Those are 69 Decor single post headrests, not the moulded plastic rare dual post headrests listed on the marti. This car has 67 standard, 69 decore, 68 xr7 and xr7G interior parts shown in the interior.

:sings: “I’m gonna ride around in style, I’m gonna drive everybody wild, 'cause I’ll have the only one there is around…” :whistle:

Those are 69 Decor single post headrests, not the moulded plastic rare dual post headrests listed on the marti. This car has 67 standard, 69 decore, 68 xr7 and xr7G interior parts shown in the interior.

Thanks Don. You really do know your s___. (Stuff)

I suppose I do… I have no education, never had more than a minimum wage part time job and no resume but after putting my hands on the same low tech cars everyday since I was 15 I am starting to get the hang of it. What would happen if I ever had to get a real job? Scary… I hear the horse barn in Boring Oregon I worked at is still operating, I could always see if they need someone to clean stalls again like when I was 14. Yes there really is a town in Oregon called Boring.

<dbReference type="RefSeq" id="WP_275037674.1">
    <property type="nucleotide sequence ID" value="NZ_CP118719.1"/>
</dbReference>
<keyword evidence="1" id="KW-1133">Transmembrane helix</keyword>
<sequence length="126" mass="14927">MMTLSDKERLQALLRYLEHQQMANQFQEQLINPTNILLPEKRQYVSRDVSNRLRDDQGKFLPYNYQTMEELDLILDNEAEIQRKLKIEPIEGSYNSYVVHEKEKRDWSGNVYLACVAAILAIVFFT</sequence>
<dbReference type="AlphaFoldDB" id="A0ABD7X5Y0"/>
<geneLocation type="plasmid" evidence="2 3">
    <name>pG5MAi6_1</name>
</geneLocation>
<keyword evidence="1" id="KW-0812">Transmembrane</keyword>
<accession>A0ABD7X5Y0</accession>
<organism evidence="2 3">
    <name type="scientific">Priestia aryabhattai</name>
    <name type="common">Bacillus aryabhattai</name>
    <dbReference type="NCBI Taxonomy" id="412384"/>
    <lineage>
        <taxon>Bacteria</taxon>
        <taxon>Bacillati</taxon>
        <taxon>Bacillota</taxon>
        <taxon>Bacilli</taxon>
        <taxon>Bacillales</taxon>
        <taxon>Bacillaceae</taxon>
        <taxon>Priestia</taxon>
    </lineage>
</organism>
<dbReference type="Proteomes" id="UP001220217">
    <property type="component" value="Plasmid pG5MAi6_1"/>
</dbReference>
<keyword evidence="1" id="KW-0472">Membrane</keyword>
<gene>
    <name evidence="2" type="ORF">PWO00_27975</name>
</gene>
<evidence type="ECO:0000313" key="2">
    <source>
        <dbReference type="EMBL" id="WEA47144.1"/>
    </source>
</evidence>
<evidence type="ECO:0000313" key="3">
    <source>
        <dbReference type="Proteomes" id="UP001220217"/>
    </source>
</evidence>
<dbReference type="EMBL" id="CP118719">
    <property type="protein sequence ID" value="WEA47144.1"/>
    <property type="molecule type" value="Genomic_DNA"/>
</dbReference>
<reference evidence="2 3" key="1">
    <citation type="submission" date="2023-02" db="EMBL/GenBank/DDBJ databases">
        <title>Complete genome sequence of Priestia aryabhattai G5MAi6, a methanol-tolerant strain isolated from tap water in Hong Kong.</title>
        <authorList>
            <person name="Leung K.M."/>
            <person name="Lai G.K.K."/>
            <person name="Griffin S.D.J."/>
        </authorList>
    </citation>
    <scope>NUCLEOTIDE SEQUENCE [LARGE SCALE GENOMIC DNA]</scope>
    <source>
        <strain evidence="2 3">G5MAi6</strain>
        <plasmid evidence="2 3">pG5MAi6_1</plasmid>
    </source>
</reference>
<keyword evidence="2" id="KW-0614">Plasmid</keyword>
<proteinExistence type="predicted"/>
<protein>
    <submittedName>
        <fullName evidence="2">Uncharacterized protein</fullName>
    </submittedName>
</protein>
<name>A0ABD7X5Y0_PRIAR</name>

A lot of back pedaling is going on. This is what hurt the value for the seller.

From what I understand it was a fail on both seller and the GT-E Registrar

the GT-E Registrar saw an inconsistency that was at that time not explainable. and only logical conclusion was re-bodied.

the seller refused to allow any further inspections and that just added to the conclusion of re-bodied.

I agree this hurt the sale price, but when it come to rare car like this, if seller will not allow full inspection the price will drop until vehicle is authenticated.

This definitely didn’t help things.

In the collector car world a car is not automatically assumed to be innocent (what it is claimed to be) until proven guilty. The best you can hope for is trust, but verify. It is always the sellers responsibility to, at a bare minimum, provide buyers with the opportunity to inspect and verify what is up for offer. When a seller harbors doubts about the authenticity of a car, and becomes reluctant to allow those inspections, they may hope that a buyer will make a leap of faith. In the very small circle of collector car buyers, this leads to skepticism and increased scrutiny. So when buyers can’t look at the hidden details they have to rely on the obvious clues. In this case there were an awful lot of things that raised questions. Then when a car passes thorough many hands in short order, it starts to look like the proverbial hot potato. That is what happened here. Uncertainty and increased risk reduces the price accordingly.